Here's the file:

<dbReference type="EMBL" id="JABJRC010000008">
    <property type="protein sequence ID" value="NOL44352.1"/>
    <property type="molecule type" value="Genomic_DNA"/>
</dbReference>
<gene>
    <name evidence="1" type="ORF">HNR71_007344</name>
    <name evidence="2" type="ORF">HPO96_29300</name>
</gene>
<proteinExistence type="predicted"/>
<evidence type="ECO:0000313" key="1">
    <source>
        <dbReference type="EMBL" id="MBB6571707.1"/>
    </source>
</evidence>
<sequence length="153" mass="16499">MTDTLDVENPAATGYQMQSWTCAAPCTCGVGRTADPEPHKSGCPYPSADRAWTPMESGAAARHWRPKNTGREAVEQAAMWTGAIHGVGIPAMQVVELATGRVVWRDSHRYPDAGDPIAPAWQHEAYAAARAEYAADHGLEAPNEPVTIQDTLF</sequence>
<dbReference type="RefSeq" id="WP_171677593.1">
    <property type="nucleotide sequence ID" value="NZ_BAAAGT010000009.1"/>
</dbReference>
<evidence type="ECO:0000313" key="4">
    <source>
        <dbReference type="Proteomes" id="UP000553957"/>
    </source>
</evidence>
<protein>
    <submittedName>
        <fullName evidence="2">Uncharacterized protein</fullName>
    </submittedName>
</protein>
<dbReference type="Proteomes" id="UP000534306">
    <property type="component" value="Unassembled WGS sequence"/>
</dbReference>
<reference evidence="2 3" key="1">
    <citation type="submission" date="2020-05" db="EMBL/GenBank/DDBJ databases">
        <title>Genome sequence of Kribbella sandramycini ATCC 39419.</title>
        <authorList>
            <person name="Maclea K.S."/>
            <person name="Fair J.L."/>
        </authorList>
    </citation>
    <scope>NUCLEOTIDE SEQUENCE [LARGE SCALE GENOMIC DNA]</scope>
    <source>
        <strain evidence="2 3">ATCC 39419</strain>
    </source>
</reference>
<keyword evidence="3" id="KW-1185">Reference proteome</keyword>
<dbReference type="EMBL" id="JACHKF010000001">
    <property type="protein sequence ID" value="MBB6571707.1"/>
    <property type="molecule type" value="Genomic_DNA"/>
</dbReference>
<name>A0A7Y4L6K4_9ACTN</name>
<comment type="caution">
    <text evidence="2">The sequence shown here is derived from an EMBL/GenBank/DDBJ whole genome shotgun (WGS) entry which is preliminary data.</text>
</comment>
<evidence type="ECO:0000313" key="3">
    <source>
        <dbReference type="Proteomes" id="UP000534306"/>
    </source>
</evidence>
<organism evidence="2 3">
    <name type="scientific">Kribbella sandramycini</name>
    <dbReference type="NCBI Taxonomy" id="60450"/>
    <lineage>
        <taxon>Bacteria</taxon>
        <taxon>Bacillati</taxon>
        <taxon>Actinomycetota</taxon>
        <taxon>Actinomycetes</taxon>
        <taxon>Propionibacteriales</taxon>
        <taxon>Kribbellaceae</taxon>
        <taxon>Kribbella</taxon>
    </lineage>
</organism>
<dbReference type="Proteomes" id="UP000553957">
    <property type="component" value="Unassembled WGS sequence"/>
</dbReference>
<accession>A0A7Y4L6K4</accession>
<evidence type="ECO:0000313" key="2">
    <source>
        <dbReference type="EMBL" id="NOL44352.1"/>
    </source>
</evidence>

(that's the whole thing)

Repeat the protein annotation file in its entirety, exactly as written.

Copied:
<dbReference type="EMBL" id="JABJRC010000008">
    <property type="protein sequence ID" value="NOL44352.1"/>
    <property type="molecule type" value="Genomic_DNA"/>
</dbReference>
<gene>
    <name evidence="1" type="ORF">HNR71_007344</name>
    <name evidence="2" type="ORF">HPO96_29300</name>
</gene>
<proteinExistence type="predicted"/>
<evidence type="ECO:0000313" key="1">
    <source>
        <dbReference type="EMBL" id="MBB6571707.1"/>
    </source>
</evidence>
<sequence length="153" mass="16499">MTDTLDVENPAATGYQMQSWTCAAPCTCGVGRTADPEPHKSGCPYPSADRAWTPMESGAAARHWRPKNTGREAVEQAAMWTGAIHGVGIPAMQVVELATGRVVWRDSHRYPDAGDPIAPAWQHEAYAAARAEYAADHGLEAPNEPVTIQDTLF</sequence>
<dbReference type="RefSeq" id="WP_171677593.1">
    <property type="nucleotide sequence ID" value="NZ_BAAAGT010000009.1"/>
</dbReference>
<evidence type="ECO:0000313" key="4">
    <source>
        <dbReference type="Proteomes" id="UP000553957"/>
    </source>
</evidence>
<protein>
    <submittedName>
        <fullName evidence="2">Uncharacterized protein</fullName>
    </submittedName>
</protein>
<dbReference type="Proteomes" id="UP000534306">
    <property type="component" value="Unassembled WGS sequence"/>
</dbReference>
<reference evidence="2 3" key="1">
    <citation type="submission" date="2020-05" db="EMBL/GenBank/DDBJ databases">
        <title>Genome sequence of Kribbella sandramycini ATCC 39419.</title>
        <authorList>
            <person name="Maclea K.S."/>
            <person name="Fair J.L."/>
        </authorList>
    </citation>
    <scope>NUCLEOTIDE SEQUENCE [LARGE SCALE GENOMIC DNA]</scope>
    <source>
        <strain evidence="2 3">ATCC 39419</strain>
    </source>
</reference>
<keyword evidence="3" id="KW-1185">Reference proteome</keyword>
<dbReference type="EMBL" id="JACHKF010000001">
    <property type="protein sequence ID" value="MBB6571707.1"/>
    <property type="molecule type" value="Genomic_DNA"/>
</dbReference>
<name>A0A7Y4L6K4_9ACTN</name>
<comment type="caution">
    <text evidence="2">The sequence shown here is derived from an EMBL/GenBank/DDBJ whole genome shotgun (WGS) entry which is preliminary data.</text>
</comment>
<evidence type="ECO:0000313" key="3">
    <source>
        <dbReference type="Proteomes" id="UP000534306"/>
    </source>
</evidence>
<organism evidence="2 3">
    <name type="scientific">Kribbella sandramycini</name>
    <dbReference type="NCBI Taxonomy" id="60450"/>
    <lineage>
        <taxon>Bacteria</taxon>
        <taxon>Bacillati</taxon>
        <taxon>Actinomycetota</taxon>
        <taxon>Actinomycetes</taxon>
        <taxon>Propionibacteriales</taxon>
        <taxon>Kribbellaceae</taxon>
        <taxon>Kribbella</taxon>
    </lineage>
</organism>
<dbReference type="Proteomes" id="UP000553957">
    <property type="component" value="Unassembled WGS sequence"/>
</dbReference>
<accession>A0A7Y4L6K4</accession>
<evidence type="ECO:0000313" key="2">
    <source>
        <dbReference type="EMBL" id="NOL44352.1"/>
    </source>
</evidence>